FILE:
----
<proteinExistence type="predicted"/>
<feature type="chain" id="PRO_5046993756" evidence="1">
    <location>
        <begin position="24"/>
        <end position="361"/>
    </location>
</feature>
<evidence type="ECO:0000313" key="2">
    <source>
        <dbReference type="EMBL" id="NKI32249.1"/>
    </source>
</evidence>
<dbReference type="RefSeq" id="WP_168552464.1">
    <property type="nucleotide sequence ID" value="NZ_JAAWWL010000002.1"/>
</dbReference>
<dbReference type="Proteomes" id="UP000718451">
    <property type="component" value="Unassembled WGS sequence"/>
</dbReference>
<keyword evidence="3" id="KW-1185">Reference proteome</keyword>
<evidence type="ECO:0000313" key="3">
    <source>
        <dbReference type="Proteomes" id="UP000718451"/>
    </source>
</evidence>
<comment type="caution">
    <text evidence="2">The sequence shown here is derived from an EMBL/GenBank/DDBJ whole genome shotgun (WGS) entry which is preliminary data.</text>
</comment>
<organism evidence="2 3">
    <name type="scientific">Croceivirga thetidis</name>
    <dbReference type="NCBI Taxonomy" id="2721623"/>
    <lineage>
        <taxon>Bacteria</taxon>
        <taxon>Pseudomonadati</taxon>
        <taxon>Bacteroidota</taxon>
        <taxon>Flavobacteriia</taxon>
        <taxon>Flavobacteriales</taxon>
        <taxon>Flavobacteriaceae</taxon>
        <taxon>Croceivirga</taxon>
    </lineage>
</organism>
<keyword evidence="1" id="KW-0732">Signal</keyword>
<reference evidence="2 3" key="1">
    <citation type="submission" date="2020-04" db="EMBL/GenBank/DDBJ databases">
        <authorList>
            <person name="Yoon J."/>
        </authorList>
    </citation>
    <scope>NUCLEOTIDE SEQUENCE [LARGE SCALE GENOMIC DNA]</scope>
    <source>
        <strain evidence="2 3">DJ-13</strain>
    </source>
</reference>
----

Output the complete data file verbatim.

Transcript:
<proteinExistence type="predicted"/>
<feature type="chain" id="PRO_5046993756" evidence="1">
    <location>
        <begin position="24"/>
        <end position="361"/>
    </location>
</feature>
<evidence type="ECO:0000313" key="2">
    <source>
        <dbReference type="EMBL" id="NKI32249.1"/>
    </source>
</evidence>
<dbReference type="RefSeq" id="WP_168552464.1">
    <property type="nucleotide sequence ID" value="NZ_JAAWWL010000002.1"/>
</dbReference>
<dbReference type="Proteomes" id="UP000718451">
    <property type="component" value="Unassembled WGS sequence"/>
</dbReference>
<keyword evidence="3" id="KW-1185">Reference proteome</keyword>
<evidence type="ECO:0000313" key="3">
    <source>
        <dbReference type="Proteomes" id="UP000718451"/>
    </source>
</evidence>
<comment type="caution">
    <text evidence="2">The sequence shown here is derived from an EMBL/GenBank/DDBJ whole genome shotgun (WGS) entry which is preliminary data.</text>
</comment>
<organism evidence="2 3">
    <name type="scientific">Croceivirga thetidis</name>
    <dbReference type="NCBI Taxonomy" id="2721623"/>
    <lineage>
        <taxon>Bacteria</taxon>
        <taxon>Pseudomonadati</taxon>
        <taxon>Bacteroidota</taxon>
        <taxon>Flavobacteriia</taxon>
        <taxon>Flavobacteriales</taxon>
        <taxon>Flavobacteriaceae</taxon>
        <taxon>Croceivirga</taxon>
    </lineage>
</organism>
<keyword evidence="1" id="KW-0732">Signal</keyword>
<reference evidence="2 3" key="1">
    <citation type="submission" date="2020-04" db="EMBL/GenBank/DDBJ databases">
        <authorList>
            <person name="Yoon J."/>
        </authorList>
    </citation>
    <scope>NUCLEOTIDE SEQUENCE [LARGE SCALE GENOMIC DNA]</scope>
    <source>
        <strain evidence="2 3">DJ-13</strain>
    </source>
</reference>